Thursday, June 19 | 9:30PM
Justin Vivian Bond and Chris Vargas present Transexual Menace
with Northside Film Festival
322 Union Ave. 
Brooklyn NY 11211

Rosa von Praunheim, Transexual Menace, video, 75min., 1996

Transexual Menace takes its title from the name of “the most exciting political action group in the USA”—transgendered people who are defining themselves, demanding their legal rights, and fighting for medical care and against job discrimination. Considered by von Praunheim to be the “most fascinating [project] in my long life as a filmmaker,” Transexual Menace is a sensitive and carefully crafted portrait that deals with issues openly and honestly. “I was able to earn the trust of many who are often reluctant to be interviewed. Courageous people talked to me, who transitioned in such problematic professions as law enforcement and firefighting.” Transexual Menace gives viewers remarkable insight into the home and work lives of transsexuals from many cultures and countries, including female-to-male transsexuals and those with families and children.

The event will be followed by a conversation with trans luminaries Justin Vivian Bond and Chris E. Vargas (director, Museum of Transgender Hirstory and Art - MOTHA)

Filmmaker and gay-rights activist Rosa von Praunheim is one of the leading figures in gay and lesbian cinema and New German Cinema, although his deliberately controversial techniques, designed to challenge audiences, have sometimes caused him to be criticized by both gay and anti-gay supporters. Praunheim originally studied painting in Berlin and from there was an assistant for such gay filmmakers as Werner Schroeter and Gregory J. Markopoulous. As a director, he made many underground short films on Super-8 or 16 mm stock before going to work in television where he became known for such genre parodies as Die Bettwurst/The Bedroll (1970).

Von Praunheim made his first gay-themed film, Sisters of the Revolution, in 1969. The film was a three-part look at homosexual participation in the early women’s liberation movement taking place in New York. One of his most influential films was 1970′s made-for-TV outing. It Is Not the Homosexual Who Is Perverse, But the Situation in Which He Lives, another example of his usage of negative gay stereotypes to politicize their plight and plea for more rights. Not all of von Praunheim’s films focus on homosexuality; some deal with those living on the fringes of society.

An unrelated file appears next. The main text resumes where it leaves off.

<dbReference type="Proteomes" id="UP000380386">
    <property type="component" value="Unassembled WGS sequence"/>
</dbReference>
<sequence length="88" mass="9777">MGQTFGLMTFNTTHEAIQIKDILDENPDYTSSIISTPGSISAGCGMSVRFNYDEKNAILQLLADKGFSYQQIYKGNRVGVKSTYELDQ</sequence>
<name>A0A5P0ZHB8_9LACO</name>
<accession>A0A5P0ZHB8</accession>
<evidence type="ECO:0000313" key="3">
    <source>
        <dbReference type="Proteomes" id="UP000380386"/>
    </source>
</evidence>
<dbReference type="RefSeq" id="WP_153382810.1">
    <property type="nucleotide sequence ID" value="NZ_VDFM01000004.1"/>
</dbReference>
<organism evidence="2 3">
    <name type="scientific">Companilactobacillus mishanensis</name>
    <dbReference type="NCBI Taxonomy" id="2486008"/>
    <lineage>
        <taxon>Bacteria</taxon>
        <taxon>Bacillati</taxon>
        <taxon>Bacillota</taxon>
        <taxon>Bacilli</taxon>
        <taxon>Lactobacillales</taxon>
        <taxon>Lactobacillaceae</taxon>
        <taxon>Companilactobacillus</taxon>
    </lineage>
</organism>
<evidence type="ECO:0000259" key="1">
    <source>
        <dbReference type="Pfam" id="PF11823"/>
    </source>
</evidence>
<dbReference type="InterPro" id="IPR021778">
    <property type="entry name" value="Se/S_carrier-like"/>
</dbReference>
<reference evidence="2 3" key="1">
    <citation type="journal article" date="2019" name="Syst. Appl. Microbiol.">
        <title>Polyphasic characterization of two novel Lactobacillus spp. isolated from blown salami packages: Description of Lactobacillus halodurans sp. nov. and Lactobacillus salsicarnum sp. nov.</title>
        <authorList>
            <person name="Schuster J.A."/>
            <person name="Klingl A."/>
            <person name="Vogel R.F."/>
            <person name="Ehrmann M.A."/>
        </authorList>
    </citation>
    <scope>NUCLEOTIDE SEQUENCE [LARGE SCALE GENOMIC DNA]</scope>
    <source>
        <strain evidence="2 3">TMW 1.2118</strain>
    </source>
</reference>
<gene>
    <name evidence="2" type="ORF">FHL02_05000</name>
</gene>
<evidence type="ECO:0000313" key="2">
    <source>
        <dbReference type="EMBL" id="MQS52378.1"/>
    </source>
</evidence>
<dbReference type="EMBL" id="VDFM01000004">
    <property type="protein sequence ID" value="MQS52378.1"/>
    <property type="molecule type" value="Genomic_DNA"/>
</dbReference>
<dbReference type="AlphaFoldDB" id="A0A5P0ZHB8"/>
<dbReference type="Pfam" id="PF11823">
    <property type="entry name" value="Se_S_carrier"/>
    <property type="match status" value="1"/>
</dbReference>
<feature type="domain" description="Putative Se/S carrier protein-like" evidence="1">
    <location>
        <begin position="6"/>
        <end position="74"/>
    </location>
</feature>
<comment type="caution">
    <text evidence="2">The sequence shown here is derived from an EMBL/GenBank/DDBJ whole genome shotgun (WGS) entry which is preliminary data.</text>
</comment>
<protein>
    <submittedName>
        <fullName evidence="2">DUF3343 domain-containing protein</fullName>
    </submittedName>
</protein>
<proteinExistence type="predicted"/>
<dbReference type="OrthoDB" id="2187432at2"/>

Mx Justin Vivian Bond is a writer, singer, painter, and performance artist. Mx Bond is the author of the Lambda Literary Award winning memoir TANGO: My Childhood, Backwards and in High Heels, published by The Feminist Press and Susie Says… a collaboration with Gina Garan (Powerhouse Books, 2012). V’s debut CD DENDRPOPHILE was self-released on WhimsyMusic in 2011 and was followed by SILVER WELLS in 2012.  Mx Bond was nominated for a Tony Award for Kiki and Herb Alive On Broadway in 2007. Other notable theatrical endeavors include starring as Warhol Superstar Jackie Curtis in Scott Wittman’s production of Jukebox Jackie: Snatches of Jackie Curtis as part of La Mama E.T.C.’s 50 Anniversary Season, originating the role of Herculine Barbin in Kate Bornstein’s groundbreaking play Hidden: A Gender, touring with the performance troupe The Big Art Group and appearing in John Cameron Mitchell’s film Shortbus. Mx Bond is a recipient of The Ethyl Eichelberger Award, The Peter Reed Foundation Grant, and The Foundation for Contemporary Arts Grants to Artists Award for Performance Art/Theater, an Obie and a Bessie. 

Chris E. Vargas is a film and video maker based in Oakland, CA, whose thematic interests include queer radicalism, transgender hirstory, and imperfect role models. He earned his MFA in Art Practice from the University of California, Berkeley, in 2011. Since 2008, he has been making, in collaboration with Greg Youmans, the web-based trans/cisgender sitcom Falling In Love...with Chris and Greg. Episodes of the series have screened at numerous film festivals and art venues, including MIX NYC, SF Camerawork, and the Tate Modern. With Eric Stanley, Vargas co-directed the movie Homotopia (2006) and its feature-length sequel Criminal Queers (2012), which have been screened at Palais de Tokyo, LACE, Centre for Contemporary Arts Glasgow, and the New Museum among other venues.